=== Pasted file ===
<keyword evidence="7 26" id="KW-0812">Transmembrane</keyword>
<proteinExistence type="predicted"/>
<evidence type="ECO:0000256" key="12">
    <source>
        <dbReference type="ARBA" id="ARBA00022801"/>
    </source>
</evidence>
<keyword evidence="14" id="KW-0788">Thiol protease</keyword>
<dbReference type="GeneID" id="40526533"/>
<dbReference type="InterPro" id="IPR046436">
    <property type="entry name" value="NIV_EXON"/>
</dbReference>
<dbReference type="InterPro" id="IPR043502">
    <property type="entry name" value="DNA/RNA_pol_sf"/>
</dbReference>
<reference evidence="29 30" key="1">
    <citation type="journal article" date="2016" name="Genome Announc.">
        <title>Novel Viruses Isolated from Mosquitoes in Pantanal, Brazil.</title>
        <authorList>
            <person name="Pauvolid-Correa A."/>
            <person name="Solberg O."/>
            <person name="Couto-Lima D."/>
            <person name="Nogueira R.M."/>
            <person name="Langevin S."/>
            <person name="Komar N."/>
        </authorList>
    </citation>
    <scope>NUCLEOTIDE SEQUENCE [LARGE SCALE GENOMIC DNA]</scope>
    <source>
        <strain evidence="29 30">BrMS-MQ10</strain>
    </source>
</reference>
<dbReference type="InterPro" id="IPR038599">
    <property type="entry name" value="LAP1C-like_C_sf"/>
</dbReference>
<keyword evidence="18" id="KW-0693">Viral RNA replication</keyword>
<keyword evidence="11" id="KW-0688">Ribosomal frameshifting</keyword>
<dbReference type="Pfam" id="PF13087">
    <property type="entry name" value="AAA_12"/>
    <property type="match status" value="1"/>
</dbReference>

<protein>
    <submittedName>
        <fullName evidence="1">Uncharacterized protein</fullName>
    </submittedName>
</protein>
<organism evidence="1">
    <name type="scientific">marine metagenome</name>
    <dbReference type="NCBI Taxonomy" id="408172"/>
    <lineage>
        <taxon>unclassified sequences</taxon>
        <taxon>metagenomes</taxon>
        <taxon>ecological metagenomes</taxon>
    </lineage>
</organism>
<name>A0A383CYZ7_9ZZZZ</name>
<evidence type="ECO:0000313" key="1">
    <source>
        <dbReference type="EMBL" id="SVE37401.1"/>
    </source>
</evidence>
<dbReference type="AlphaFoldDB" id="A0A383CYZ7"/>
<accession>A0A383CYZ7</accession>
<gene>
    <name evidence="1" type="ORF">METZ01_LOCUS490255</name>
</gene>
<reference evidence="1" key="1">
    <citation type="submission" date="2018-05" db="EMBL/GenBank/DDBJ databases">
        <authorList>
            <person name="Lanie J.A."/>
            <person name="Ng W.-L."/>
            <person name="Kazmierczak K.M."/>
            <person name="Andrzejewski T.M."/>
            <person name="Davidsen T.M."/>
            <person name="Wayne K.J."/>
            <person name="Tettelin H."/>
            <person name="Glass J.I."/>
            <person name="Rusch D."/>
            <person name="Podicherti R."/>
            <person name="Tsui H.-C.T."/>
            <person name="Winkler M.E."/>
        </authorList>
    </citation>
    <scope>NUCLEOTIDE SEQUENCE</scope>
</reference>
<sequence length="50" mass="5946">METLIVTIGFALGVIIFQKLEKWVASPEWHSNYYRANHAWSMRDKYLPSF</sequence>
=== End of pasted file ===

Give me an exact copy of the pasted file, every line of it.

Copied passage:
<keyword evidence="7 26" id="KW-0812">Transmembrane</keyword>
<proteinExistence type="predicted"/>
<evidence type="ECO:0000256" key="12">
    <source>
        <dbReference type="ARBA" id="ARBA00022801"/>
    </source>
</evidence>
<keyword evidence="14" id="KW-0788">Thiol protease</keyword>
<dbReference type="GeneID" id="40526533"/>
<dbReference type="InterPro" id="IPR046436">
    <property type="entry name" value="NIV_EXON"/>
</dbReference>
<dbReference type="InterPro" id="IPR043502">
    <property type="entry name" value="DNA/RNA_pol_sf"/>
</dbReference>
<reference evidence="29 30" key="1">
    <citation type="journal article" date="2016" name="Genome Announc.">
        <title>Novel Viruses Isolated from Mosquitoes in Pantanal, Brazil.</title>
        <authorList>
            <person name="Pauvolid-Correa A."/>
            <person name="Solberg O."/>
            <person name="Couto-Lima D."/>
            <person name="Nogueira R.M."/>
            <person name="Langevin S."/>
            <person name="Komar N."/>
        </authorList>
    </citation>
    <scope>NUCLEOTIDE SEQUENCE [LARGE SCALE GENOMIC DNA]</scope>
    <source>
        <strain evidence="29 30">BrMS-MQ10</strain>
    </source>
</reference>
<dbReference type="InterPro" id="IPR038599">
    <property type="entry name" value="LAP1C-like_C_sf"/>
</dbReference>
<keyword evidence="18" id="KW-0693">Viral RNA replication</keyword>
<keyword evidence="11" id="KW-0688">Ribosomal frameshifting</keyword>
<dbReference type="Pfam" id="PF13087">
    <property type="entry name" value="AAA_12"/>
    <property type="match status" value="1"/>
</dbReference>

<protein>
    <submittedName>
        <fullName evidence="1">Uncharacterized protein</fullName>
    </submittedName>
</protein>
<organism evidence="1">
    <name type="scientific">marine metagenome</name>
    <dbReference type="NCBI Taxonomy" id="408172"/>
    <lineage>
        <taxon>unclassified sequences</taxon>
        <taxon>metagenomes</taxon>
        <taxon>ecological metagenomes</taxon>
    </lineage>
</organism>
<name>A0A383CYZ7_9ZZZZ</name>
<evidence type="ECO:0000313" key="1">
    <source>
        <dbReference type="EMBL" id="SVE37401.1"/>
    </source>
</evidence>
<dbReference type="AlphaFoldDB" id="A0A383CYZ7"/>
<accession>A0A383CYZ7</accession>
<gene>
    <name evidence="1" type="ORF">METZ01_LOCUS490255</name>
</gene>
<reference evidence="1" key="1">
    <citation type="submission" date="2018-05" db="EMBL/GenBank/DDBJ databases">
        <authorList>
            <person name="Lanie J.A."/>
            <person name="Ng W.-L."/>
            <person name="Kazmierczak K.M."/>
            <person name="Andrzejewski T.M."/>
            <person name="Davidsen T.M."/>
            <person name="Wayne K.J."/>
            <person name="Tettelin H."/>
            <person name="Glass J.I."/>
            <person name="Rusch D."/>
            <person name="Podicherti R."/>
            <person name="Tsui H.-C.T."/>
            <person name="Winkler M.E."/>
        </authorList>
    </citation>
    <scope>NUCLEOTIDE SEQUENCE</scope>
</reference>
<sequence length="50" mass="5946">METLIVTIGFALGVIIFQKLEKWVASPEWHSNYYRANHAWSMRDKYLPSF</sequence>